Zeroes by Scott Westerfeld

ZeroesZeroes by Scott Westerfeld

My rating: 3 of 5 stars

Well. I can see why the book is called Zeroes. This has some moments of brilliance but there are a lot of problematic parts too. The story starts out in a very compelling way and gets right into the action. We are quickly thrown from one outrageous event to another as things spiral out of control for Ethan after he uses his power to try to get a ride home one night, and becomes embroiled with the local mafia.

The first thing is that the characters are generally a bunch of immature, whiny, shallow, unlikable brats. Ok, they are young so I give them some leeway with that in the beginning. However, there is the expectation that they would have a bit of emotional growth by the end of the book but I just didn’t see that in the story and for me, that’s a problem.

There are six main characters in the story and the narration is broken up between all of them. There are three girls and three guys. My general impressions of them are as follows:

Ethan aka Scam – To me he is the most likeable character and the easiest to relate to. He lacks forethought, he doesn’t consider the consequences of his actions. He’s the only character who really tries to help anyone else without thinking about what he’s going to get out of it. He’s also the scapegoat of the other characters and they blame him for everything. He has by far has the coolest power of the group. A seemingly omnipotent voice that knows all sorts of things it should rightly have no way of knowing.

Chizara aka Crash – She’s self righteous and has a I’m-better-than-you attitude about everything. There’s a very snotty feeling about her, even when she’s “helping” she’s really just getting off on her own little power trips while looking down her nose at the other characters. I found the descriptions of how her power over high tech works to be exceptionally boring.

Riley aka Flicker – A blind girl with the power to see through other people’s eyes. She has a twin sister and is seeing a therapist for some vague reason. She’s sort of obsessively stalking Thibault, and I feel like getting close to him is the only reason she involves herself in the story.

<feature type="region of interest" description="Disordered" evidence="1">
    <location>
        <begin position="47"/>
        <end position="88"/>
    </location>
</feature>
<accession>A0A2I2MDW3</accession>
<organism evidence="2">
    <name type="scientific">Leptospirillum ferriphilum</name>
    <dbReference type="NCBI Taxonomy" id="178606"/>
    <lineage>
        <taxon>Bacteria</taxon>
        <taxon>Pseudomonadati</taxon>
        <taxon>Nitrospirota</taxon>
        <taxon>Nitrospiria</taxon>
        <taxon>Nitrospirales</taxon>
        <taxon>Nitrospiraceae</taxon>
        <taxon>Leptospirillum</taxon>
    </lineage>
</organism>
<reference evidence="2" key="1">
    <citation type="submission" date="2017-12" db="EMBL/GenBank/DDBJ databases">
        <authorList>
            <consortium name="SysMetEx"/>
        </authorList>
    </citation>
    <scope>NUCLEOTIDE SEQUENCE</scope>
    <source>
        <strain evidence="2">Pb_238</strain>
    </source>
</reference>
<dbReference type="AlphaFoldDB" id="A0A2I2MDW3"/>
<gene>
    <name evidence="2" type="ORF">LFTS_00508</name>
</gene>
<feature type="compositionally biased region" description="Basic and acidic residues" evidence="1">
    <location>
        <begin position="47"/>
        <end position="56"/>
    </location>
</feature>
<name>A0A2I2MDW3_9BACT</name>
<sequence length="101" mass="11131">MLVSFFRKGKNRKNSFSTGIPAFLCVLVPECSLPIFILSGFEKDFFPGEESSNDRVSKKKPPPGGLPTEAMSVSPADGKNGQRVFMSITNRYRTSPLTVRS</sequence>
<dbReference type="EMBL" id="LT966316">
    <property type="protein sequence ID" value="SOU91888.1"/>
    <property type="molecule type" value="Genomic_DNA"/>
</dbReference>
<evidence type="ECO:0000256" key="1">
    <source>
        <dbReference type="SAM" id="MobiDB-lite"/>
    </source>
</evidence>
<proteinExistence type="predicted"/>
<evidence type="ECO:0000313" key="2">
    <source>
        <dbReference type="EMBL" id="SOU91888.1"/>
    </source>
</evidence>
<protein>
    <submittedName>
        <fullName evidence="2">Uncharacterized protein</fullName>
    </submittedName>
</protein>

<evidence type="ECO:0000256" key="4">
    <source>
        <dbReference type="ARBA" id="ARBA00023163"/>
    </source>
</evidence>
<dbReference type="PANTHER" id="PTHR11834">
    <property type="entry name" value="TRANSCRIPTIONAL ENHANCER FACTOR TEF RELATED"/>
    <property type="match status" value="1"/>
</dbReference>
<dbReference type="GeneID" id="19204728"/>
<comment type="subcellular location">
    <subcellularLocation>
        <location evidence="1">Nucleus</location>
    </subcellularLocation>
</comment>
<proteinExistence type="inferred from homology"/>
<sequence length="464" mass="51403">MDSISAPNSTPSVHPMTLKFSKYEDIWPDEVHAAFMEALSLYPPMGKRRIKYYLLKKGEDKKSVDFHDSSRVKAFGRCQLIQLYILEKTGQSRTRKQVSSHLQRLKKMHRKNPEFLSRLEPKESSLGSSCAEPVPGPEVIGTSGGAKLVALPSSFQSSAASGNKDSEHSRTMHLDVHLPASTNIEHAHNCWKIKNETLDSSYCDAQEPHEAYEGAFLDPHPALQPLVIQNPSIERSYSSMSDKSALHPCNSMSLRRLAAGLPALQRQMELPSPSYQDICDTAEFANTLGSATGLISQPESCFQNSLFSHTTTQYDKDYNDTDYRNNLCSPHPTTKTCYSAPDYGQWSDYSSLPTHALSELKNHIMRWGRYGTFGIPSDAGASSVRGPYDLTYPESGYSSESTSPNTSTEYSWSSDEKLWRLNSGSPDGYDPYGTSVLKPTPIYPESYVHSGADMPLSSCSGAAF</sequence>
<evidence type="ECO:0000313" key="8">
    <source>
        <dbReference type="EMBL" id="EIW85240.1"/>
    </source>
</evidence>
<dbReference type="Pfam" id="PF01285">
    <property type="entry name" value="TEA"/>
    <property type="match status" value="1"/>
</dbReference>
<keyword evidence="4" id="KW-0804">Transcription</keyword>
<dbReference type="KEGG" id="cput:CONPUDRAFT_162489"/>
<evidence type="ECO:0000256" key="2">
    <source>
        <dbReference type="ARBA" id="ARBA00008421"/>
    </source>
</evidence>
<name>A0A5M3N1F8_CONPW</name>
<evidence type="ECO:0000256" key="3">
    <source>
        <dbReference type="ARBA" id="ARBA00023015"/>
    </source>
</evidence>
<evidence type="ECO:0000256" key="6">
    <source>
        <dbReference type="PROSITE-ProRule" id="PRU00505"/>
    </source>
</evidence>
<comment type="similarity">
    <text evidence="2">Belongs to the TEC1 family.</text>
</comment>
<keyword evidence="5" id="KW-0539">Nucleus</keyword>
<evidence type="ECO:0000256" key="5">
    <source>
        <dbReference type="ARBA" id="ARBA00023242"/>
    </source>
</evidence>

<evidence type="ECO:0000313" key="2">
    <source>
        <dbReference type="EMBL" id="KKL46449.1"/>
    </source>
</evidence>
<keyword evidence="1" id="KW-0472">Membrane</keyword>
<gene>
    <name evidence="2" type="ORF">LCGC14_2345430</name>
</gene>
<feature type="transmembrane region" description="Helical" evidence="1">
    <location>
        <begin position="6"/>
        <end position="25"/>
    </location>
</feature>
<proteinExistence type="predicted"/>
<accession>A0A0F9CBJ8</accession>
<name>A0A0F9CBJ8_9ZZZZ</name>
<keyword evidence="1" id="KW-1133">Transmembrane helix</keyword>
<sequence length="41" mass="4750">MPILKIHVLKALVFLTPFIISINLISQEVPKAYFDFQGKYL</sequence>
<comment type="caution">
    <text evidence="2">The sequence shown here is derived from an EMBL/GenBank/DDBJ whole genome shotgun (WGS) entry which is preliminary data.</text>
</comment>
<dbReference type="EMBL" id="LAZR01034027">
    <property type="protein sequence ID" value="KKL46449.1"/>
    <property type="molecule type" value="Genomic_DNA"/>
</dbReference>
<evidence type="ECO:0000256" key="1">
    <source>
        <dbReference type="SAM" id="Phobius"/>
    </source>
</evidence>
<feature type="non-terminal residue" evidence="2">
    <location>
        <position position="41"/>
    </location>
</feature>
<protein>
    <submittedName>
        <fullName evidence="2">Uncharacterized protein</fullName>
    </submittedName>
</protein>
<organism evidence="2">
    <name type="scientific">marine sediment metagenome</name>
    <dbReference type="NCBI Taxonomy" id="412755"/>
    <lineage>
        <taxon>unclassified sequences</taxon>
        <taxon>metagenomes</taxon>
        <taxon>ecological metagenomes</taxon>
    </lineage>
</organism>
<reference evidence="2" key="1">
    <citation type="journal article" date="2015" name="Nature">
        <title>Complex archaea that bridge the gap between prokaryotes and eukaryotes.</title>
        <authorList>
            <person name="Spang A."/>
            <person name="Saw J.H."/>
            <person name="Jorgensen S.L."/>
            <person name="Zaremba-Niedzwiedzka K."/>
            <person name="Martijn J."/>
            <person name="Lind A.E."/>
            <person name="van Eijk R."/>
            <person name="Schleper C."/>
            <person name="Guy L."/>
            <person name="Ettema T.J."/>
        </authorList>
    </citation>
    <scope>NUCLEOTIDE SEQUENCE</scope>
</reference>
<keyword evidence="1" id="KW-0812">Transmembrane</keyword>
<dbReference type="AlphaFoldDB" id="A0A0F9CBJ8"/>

Thibault aka Anonymous – He’s sort of pitiable. His power makes other people forget about him, even his own family. I don’t really understand why he’s hanging around the others. Loneliness, I guess? The romance between him and Riley feels super contrived as a plot device.

Nate aka Bellwether – The one who they call Glorious Leader… yeah. He’s an obnoxious little dictator with visions of grandeur. He has the power to compel people to follow him. A very rapey power if you ask me.

Kelsie aka Mob – Has the power to influence the emotions of large groups of people. Introduced as sort of the ultimate party girl.

Call it dangling plot threads or major plot holes; but the story feels largely unsatisfying. We are given no explanation whatsoever about how the Zeroes got their powers. Parts of the story are repeatedly referenced but never detailed. Romance themes are thrown in like an afterthought and add nothing to the story. I just don’t think it holds up too well on it’s own. Maybe it will be better as a set but for that we’ll have to wait awhile and see.

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Comic Bento Throwbacks Collection

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Well, I received my first Comic Bento box called the Throwbacks Collection.  None of these books were ones I probably would have picked up on my own accord.  Four graphic novels were included:

The Fifth Beatle The Brian Epstein Story  by Vivek J. Tiwary, Andrew C. Robinson, with Kyle Baker  — ISBN# 978-1-61655-265-7 — $49.99

Youngblood Volume 1: Focus Tested by Joe Casey — ISBN# 978-1-58240-945-0 — $9.99

Battlestar Galactica Volume One: Memorial by Dan Abnett ISBN# 978-1-60690-446-6 — $19.99

The Invincible Iron Man Marvel Masterworks by Stan Lee & Don Heck ISBN# 978-0-7851-5907-0 — $24.99

Total Cover Price Value is $104.96